UNESCO has vowed to mobilize different international organizations to halt the destruction of shrines in Timbuktu by Islamist group Ansar Dine.They say the shrines are idolatrous.
Members of Mali's Islamist rebel group Ansar Dine smashed the entrance of a 15th century Timbuktu mosque on Monday, escalating a campaign of destruction of the city's cultural treasures, despite threats of prosecution for war crimes by the International Criminal Court. The rebels claim the shrines involve the worship of idols. They have therefore threatened to destroy any mosques housing the remains of the ancient saints. There has been an outcry from the government and the international community. For further details on the destruction in Timbuktu, DW spoke to Francesco Bandarin, UNESCO'S Assistant Director-General for Culture.
DW: What can you tell us about this destruction so far?
Francesco Bandarin: This group is clearly violating all possible laws - International law, national law, moral law. It's a group of outlaws that is doing destruction for sectarian reasons and with no relationship to anybody, no connection to Islamic principles, no connection to any governmental or non-governmental organization. They are essentially a group of terrorists. And they are doing exactly what other terrorists did in the past. These actions are against culture, they constitute crime against culture, and they are now being declared by the International Criminal Court to be war crimes.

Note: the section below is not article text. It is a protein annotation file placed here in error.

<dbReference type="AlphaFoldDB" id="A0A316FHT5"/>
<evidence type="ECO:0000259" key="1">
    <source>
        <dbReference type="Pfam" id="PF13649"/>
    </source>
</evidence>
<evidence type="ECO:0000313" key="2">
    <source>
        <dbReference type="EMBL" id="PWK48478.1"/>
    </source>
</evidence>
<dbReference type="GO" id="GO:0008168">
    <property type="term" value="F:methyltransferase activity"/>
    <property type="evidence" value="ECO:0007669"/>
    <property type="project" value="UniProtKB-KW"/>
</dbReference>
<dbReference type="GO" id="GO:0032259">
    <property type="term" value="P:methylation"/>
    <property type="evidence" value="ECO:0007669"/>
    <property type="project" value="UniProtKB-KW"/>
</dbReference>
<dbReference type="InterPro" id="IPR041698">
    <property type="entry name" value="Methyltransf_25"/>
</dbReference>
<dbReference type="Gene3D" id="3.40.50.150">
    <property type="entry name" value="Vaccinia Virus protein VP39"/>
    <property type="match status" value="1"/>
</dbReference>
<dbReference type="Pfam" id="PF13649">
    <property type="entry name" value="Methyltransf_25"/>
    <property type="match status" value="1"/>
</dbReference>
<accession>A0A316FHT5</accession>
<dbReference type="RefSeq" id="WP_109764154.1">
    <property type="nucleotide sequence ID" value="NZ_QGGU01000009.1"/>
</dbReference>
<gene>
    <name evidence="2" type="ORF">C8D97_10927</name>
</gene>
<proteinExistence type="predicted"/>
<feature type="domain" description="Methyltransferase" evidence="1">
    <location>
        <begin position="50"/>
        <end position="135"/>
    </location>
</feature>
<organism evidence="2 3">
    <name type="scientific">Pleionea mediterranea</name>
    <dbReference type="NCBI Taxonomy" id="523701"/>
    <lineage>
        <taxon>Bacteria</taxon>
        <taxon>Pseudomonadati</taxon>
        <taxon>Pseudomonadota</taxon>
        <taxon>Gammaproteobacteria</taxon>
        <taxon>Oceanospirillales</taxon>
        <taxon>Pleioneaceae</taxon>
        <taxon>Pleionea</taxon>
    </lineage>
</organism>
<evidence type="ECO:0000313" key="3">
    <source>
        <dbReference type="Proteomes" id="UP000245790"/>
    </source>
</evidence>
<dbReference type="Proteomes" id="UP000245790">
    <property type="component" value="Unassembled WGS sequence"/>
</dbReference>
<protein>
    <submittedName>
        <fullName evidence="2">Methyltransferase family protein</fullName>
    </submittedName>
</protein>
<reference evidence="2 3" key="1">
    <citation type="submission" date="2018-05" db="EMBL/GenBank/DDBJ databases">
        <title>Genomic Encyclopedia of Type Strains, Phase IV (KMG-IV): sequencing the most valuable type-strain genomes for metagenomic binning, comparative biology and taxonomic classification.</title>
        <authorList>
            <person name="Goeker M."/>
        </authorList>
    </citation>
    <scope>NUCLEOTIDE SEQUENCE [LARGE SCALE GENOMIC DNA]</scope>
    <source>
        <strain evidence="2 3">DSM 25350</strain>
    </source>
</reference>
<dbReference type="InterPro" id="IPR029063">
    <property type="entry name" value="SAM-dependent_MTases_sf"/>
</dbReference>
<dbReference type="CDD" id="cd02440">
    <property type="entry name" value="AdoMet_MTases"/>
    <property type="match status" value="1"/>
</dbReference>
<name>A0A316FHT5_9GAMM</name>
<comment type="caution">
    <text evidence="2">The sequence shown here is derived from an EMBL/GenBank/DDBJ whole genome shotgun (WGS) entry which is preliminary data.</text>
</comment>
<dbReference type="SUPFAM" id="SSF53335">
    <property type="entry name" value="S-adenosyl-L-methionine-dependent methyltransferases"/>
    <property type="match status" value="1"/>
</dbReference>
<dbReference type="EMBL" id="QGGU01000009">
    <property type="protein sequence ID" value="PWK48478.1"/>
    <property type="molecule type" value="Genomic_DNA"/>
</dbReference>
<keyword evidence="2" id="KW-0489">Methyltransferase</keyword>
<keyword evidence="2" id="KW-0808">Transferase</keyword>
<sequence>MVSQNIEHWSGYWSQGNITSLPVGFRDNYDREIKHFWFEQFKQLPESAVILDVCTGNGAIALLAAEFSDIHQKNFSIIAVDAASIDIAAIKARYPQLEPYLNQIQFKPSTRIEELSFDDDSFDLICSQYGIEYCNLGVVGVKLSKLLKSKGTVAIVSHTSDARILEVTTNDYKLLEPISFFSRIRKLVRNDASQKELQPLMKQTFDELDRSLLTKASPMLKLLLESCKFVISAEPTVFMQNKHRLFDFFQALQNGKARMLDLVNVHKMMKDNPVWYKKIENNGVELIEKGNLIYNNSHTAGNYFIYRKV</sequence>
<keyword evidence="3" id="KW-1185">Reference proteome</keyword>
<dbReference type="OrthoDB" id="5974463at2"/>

Is there anything that UNESCO could do to stop this happening?
Of course we are at the moment unable to intervene on the spot, because the city is now in the hands of an armed group and not even the government of Mali is able to intervene, let alone an international organization which doesn't have troops on the ground. All we are doing at the moment is launching an appeal so that everybody who is motivated, interested and able to support our action will support it. We are trying to mobilize many other international organizations both from the UN system and outside the UN. And so the appeal machine is in full motion.
Do you think this could be a war crime?
It is, and it has been declared so by the chief prosecutor of the International Criminal Court. In effect there is an article called Article 8 of the Rome Treaty, the treaty that established the International Criminal Court. It talks specifically about destruction of heritage. So we are in a zone of international criminal law which is clearly determined; they are violating this law and they are subject to prosecution. Mali is a signatory of this treaty, they will be prosecuted.
Is UNESCO talking legal action against the perpetrators?
This is the mandate of the International Criminal Court, they can do it. And of course we will be called as witnesses and we will provide the technical information whenever we will be called upon. So we mobilize international treaties, we have two treaties in particular that can help in this situation. The treaty fighting against traffic of this kind of stolen objects. All countries surrounding Mali have been mobilized, Interpol has a database and they can try to intercept if possible stolen objects. And then we have the treaty for the protection of cultural heritage in the event of armed conflict in which of course Mali is involved.
Interview: Mark Caldwell
Editor: Susan Houlton